When the dialog agent 35 is requested to retrieve an explanation in response to a particular concept vector, and no suitable explanation is available either in database 37 or in database 38, the remaining option is to search for an explanation elsewhere. This process may be likened to obtaining an alternative explanation from a “market” of explanations. In the preferred embodiment, a number of negotiating agents 40,43 are provided. Each agent 40 is a broker of explanations, and may charge a fee for providing an explanation. Since the curriculum used by the service agent or users associated with a particular negotiating agent 40,43 may or may not be the same as the one used by the service agent 39 and the tutorial session 30, the negotiating agents 40,43 include a concept vector translation table. For example, two freshman physics curriculums developed and used independently by different colleges would have different vector systems, although the subject matter is substantially the same. The negotiating agents 40,43 would be able to obtain an explanation found useful in one curriculum by translating the concept vector between the two curriculum systems. Thus, the negotiating agent may find a suitable explanation useful in understanding a particular concept from a different institution or system.

Each negotiating agent 40,43 has access to its own database or databases of explanations 50,51, which may be the same as or similar to kernel explanation database 38, although the explanations may also be more experimental or unproven. Purchase of explanations may be arranged on a “pay-for-it-only-if-it-works” basis, such that any possible explanation may be delivered in response to a request.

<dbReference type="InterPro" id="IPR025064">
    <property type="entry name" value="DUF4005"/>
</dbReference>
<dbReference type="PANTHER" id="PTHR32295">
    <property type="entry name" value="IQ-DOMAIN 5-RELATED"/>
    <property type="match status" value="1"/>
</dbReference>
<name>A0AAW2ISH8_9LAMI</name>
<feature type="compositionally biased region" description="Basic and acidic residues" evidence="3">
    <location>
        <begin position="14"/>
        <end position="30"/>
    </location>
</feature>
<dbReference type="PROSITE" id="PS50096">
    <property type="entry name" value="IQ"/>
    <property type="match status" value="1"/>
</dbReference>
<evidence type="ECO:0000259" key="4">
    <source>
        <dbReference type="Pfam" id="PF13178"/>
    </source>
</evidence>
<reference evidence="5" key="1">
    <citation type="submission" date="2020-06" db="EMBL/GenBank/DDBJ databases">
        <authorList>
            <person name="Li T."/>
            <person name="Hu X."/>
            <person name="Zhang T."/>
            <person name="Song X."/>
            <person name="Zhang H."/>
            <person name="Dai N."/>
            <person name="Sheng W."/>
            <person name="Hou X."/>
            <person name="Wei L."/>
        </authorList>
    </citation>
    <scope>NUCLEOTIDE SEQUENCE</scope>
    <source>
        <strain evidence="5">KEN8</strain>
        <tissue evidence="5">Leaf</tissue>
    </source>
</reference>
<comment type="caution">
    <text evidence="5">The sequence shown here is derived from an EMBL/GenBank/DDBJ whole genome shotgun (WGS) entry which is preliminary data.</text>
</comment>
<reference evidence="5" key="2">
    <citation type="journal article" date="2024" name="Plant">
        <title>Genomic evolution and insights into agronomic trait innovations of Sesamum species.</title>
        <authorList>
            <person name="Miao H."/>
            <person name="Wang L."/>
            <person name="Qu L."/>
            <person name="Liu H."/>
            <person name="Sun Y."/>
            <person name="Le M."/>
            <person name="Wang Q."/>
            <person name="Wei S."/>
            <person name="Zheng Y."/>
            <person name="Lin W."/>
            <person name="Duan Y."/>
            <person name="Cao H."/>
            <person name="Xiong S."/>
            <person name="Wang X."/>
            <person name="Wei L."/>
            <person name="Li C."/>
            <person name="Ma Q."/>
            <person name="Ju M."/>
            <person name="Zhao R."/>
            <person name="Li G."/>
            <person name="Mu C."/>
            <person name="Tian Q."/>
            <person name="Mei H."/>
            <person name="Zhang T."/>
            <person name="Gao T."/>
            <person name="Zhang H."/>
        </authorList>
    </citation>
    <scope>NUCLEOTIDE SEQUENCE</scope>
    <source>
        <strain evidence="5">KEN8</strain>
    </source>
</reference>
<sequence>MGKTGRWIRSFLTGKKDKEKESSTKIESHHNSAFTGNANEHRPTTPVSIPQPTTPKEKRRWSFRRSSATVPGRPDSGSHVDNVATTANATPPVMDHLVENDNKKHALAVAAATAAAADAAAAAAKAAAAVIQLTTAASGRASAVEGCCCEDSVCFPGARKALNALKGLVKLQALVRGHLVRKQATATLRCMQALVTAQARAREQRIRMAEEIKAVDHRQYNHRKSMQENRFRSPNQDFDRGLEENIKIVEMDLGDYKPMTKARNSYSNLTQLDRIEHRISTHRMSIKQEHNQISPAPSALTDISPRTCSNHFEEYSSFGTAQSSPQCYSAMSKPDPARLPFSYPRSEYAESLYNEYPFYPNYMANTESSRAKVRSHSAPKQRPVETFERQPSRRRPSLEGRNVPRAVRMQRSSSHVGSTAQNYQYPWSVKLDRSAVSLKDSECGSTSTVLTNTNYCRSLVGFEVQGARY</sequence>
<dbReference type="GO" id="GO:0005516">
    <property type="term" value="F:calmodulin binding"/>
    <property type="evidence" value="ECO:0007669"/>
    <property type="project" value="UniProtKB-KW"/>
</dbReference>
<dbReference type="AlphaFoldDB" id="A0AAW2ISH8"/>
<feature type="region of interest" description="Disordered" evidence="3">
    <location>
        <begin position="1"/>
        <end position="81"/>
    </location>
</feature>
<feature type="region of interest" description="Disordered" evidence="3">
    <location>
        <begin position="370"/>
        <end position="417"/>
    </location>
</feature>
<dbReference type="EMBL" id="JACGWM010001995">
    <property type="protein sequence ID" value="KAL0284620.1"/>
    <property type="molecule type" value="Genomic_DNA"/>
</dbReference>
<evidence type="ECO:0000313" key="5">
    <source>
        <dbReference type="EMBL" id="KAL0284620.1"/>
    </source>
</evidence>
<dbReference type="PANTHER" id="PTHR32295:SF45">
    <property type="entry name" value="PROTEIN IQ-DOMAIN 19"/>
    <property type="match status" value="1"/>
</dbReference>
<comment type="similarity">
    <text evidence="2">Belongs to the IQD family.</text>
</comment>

When fixed explanations are not available or deemed to be suitable, synchronous help, i.e. an exchange of messages with another learner (or a teacher) is sought. In this mode of communications, the negotiating agents 40,43 are requested by the dialog agent 35 to find a user who has overcome a difficulty in learning (or otherwise has mastered) the subject matter relating to the vector. Each agent 40,43 has access to a database of users 55,56 which indicates the users' knowledge base (i.e. what curriculums they are familiar with) and if possible what specific vectors they have mastered. The agents 40,43 then broker a connection between agent 35 and a user 53,54, depending on availability of the user 53,54 and skill level. The nature of the synchronous communication may be a video or voice communications connection, with or without involving the tutorial session 30 software to facilitate communication of the curriculum topic between the parties.